Disappointment in Portillo
Although Nancy Greene’s story really begins in the remote mountain town of Rossland, B.C., one need only revisit the 1966 World Alpine Skiing Championships in Portillo, Chile to get a glimpse of her exceptional drive to succeed.
“I went down to South America with very big goals,” she begins. “I fully expected to be on the podium there.” Makes sense. As a 16-year-old newcomer to the Canadian team, Greene had witnessed her mentor and roommate, Anne Heggtveit, win gold at the 1960 Olympics in Squaw Valley. And it had inspired the teenager tremendously. Now, six years later, the experienced racer thought she too could bring skiing glory to her country. But could she really do it? “I was too nervous in the slalom and didn’t perform very well,” she says. “But the downhill was coming up and I knew I was skiing fast.”
Alas, the downhill proved even more disastrous. “I remember my coach quietly telling me in the start gate: ‘Win it! Win it for me, Nancy.’” She sighs. “I guess that got me a little too excited. Near the bottom of the course there was this big roll over a road tunnel. In training, I’d always wind-checked before hitting it. But on race day I decided to take it straight.” Bad decision. “I crashed and somersaulted right into a retaining wall made of ice. I knew I had a good run going. I could even see the finish line…So frustrating.”
Her best event, the giant slalom, was next. But badly bruised from her downhill fall (and skiing with an undiagnosed fractured tailbone), Greene finished just out of the medals in fourth place.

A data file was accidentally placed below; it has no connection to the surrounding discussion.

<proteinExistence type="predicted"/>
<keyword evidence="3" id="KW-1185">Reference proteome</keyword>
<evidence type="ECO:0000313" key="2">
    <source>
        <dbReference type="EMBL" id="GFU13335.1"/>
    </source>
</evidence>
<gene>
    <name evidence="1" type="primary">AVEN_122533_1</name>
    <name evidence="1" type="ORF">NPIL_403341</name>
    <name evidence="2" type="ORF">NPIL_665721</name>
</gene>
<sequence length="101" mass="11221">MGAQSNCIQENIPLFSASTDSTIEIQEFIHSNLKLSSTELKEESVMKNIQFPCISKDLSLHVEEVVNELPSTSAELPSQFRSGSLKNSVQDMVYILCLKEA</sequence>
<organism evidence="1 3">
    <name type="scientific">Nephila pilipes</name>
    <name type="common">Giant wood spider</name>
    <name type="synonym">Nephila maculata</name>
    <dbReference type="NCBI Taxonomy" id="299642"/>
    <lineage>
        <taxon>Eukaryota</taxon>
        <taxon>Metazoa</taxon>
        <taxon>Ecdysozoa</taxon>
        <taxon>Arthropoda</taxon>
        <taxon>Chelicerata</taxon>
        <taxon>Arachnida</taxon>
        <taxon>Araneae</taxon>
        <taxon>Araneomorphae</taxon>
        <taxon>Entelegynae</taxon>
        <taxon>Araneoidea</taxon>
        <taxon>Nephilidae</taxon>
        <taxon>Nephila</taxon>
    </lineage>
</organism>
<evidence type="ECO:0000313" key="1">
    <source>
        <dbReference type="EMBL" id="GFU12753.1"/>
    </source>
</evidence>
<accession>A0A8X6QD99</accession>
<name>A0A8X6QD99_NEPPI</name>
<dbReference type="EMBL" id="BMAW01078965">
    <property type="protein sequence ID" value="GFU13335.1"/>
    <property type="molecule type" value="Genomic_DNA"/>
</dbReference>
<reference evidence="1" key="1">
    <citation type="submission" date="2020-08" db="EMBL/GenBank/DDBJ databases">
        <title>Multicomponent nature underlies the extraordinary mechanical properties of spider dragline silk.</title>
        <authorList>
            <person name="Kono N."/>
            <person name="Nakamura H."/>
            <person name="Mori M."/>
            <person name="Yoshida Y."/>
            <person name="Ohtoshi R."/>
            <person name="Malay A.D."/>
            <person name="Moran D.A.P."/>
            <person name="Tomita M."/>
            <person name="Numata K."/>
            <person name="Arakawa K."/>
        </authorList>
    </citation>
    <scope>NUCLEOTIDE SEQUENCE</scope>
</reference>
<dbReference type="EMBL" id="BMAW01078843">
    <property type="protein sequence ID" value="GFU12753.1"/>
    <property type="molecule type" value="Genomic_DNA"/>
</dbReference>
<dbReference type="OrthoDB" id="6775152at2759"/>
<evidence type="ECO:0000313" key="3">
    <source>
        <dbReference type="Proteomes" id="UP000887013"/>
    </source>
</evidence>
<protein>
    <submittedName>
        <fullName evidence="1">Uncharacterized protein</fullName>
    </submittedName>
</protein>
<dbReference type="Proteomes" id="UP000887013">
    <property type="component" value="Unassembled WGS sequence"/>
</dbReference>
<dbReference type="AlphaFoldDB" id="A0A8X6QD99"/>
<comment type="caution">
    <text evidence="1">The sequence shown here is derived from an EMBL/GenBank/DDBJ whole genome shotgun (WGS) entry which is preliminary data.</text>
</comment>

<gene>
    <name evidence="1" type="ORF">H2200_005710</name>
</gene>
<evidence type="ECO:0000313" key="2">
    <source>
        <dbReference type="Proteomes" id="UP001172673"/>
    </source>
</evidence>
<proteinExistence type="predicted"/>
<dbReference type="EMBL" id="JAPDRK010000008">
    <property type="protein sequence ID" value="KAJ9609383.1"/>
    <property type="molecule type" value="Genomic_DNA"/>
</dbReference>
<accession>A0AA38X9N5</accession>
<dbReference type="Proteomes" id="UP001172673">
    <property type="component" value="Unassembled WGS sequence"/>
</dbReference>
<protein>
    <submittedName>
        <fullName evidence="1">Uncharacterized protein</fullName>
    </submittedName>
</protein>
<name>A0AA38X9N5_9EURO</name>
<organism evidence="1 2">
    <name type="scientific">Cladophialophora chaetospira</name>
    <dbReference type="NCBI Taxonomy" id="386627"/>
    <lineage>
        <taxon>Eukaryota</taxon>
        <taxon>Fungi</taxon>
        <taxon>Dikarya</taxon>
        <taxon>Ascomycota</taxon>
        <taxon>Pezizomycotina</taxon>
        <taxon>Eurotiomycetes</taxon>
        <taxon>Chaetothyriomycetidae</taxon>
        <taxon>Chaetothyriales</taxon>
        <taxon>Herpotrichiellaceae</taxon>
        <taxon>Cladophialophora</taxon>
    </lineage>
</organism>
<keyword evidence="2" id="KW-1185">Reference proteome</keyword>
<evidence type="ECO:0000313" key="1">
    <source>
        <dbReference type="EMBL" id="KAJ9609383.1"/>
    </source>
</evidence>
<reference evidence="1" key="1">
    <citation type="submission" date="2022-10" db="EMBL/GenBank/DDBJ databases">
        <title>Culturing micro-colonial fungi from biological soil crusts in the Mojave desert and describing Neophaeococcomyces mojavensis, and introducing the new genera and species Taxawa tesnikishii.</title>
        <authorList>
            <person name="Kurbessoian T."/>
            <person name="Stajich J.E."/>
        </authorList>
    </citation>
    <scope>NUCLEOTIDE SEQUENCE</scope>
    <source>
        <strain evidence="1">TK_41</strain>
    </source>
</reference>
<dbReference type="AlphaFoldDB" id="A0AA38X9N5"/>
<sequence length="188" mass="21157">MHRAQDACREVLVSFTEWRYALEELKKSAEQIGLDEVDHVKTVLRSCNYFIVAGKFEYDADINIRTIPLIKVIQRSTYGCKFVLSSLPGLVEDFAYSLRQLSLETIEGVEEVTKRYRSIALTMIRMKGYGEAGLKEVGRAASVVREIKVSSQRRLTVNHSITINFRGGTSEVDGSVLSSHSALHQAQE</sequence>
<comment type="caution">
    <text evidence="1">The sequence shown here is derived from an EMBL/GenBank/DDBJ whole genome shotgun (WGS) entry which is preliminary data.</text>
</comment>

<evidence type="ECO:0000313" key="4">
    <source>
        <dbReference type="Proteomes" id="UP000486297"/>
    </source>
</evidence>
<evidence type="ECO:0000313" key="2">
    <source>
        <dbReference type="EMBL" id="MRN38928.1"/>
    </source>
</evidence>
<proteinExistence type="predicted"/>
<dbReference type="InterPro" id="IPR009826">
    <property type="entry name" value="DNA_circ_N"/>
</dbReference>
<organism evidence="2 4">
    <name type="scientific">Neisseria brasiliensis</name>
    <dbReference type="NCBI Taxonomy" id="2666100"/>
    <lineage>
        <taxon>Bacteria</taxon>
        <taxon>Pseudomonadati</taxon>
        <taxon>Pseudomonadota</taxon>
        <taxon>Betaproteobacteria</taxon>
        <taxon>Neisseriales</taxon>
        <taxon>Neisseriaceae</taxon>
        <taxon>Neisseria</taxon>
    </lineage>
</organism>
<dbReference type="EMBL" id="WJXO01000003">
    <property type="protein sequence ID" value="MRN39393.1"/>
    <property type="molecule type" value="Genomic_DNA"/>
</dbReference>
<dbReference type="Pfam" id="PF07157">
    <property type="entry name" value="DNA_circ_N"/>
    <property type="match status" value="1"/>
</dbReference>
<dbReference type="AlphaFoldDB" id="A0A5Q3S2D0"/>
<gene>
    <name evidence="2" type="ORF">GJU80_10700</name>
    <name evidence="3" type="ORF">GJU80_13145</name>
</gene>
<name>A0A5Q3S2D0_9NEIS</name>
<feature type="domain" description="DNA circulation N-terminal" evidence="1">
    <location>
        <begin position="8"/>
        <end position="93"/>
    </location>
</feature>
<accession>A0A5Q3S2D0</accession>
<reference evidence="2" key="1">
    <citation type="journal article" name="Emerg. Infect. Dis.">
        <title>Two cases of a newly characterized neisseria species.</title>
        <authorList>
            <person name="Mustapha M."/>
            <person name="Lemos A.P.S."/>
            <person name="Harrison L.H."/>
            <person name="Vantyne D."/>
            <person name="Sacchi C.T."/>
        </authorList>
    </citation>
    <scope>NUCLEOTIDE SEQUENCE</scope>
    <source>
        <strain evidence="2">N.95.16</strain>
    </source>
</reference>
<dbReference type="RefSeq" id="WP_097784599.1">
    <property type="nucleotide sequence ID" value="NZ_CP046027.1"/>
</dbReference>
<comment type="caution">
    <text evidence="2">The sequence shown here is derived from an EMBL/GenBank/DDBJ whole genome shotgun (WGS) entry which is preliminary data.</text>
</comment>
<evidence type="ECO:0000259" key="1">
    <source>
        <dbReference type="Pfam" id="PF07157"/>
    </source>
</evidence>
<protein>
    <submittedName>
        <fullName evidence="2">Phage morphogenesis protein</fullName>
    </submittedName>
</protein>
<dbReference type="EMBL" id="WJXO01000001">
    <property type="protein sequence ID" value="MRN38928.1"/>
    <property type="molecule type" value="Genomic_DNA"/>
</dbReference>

But Tiger didn’t come away from Chile entirely empty-handed. Says Greene Raine: “Rossignol had just come out with a new fiberglass ski they wanted me to try, called the Strato. So I tested a pair in La Parva before the World Championships. And I loved skiing on them. But I decided that I shouldn’t switch skis before such a big event, and I hid them under a huge stack of ski bags so I wouldn’t be tempted.”
Big Red, Big Ambitions
Nancy returned home with her new skis and an even greater determination to win. “My coach, a former racer called Verne Anderson, also lived in Rossland,” she says. “And together we trained with a veteran who’d been a fitness trainer in the military. He knew nothing about skiing. But he knew everything about weight training.”
Greene had another secret weapon. The Canadian team was now based out of Notre Dame University in nearby Nelson, BC. “It was so practical to have a place where everyone could live and work and study together,” she says. Smiles. “Besides, training with the men’s squad meant there was always somebody to chase.”
Things were also progressing well on-snow. And the more she skied on her new Rossignol skis, the more Nancy realized how much they suited her style. “They were 207cm giant slalom skis, and they really set me up for the season. In those days the thinking was that fiberglass skis were great on hard snow but you needed metal skis to go fast on softer snow.” She stops. Laughs. “Well, I trusted those Stratos so much that when I left for the first European races of the 1967 season, I left my metal skis at home.”
Greene continued to ski well, if not quite at the same scintillating pace. In Schruns, Austria she was third in the slalom and fourth in downhill. Though they were closing the gap, the French women were still behind in the race for the overall crown.
But the Canadians had race obligations back in North America and were scheduled to return home. Would Greene be forced to accompany them? “It wasn’t common practice to leave athletes behind to compete on their own in those days,” explains Greene Raine. “But at the last minute, our coaches decided that my teammate Karen Dokka and I would remain in Europe for one more event.”
They didn’t have it particularly easy. “We were responsible for everything,” she says. “We even had to prep and wax our own skis.
Still, it was a lot of fun. It felt very liberating to be left alone like that.” But the lack of team support began to show and she failed to earn any points at the next two races in StGervais, France. Still, when she left for home in February, many on the circuit were convinced Tiger was making the biggest mistake of her career. By missing the last European stops, they argued, she was leaving the door wide open for her rivals to score points.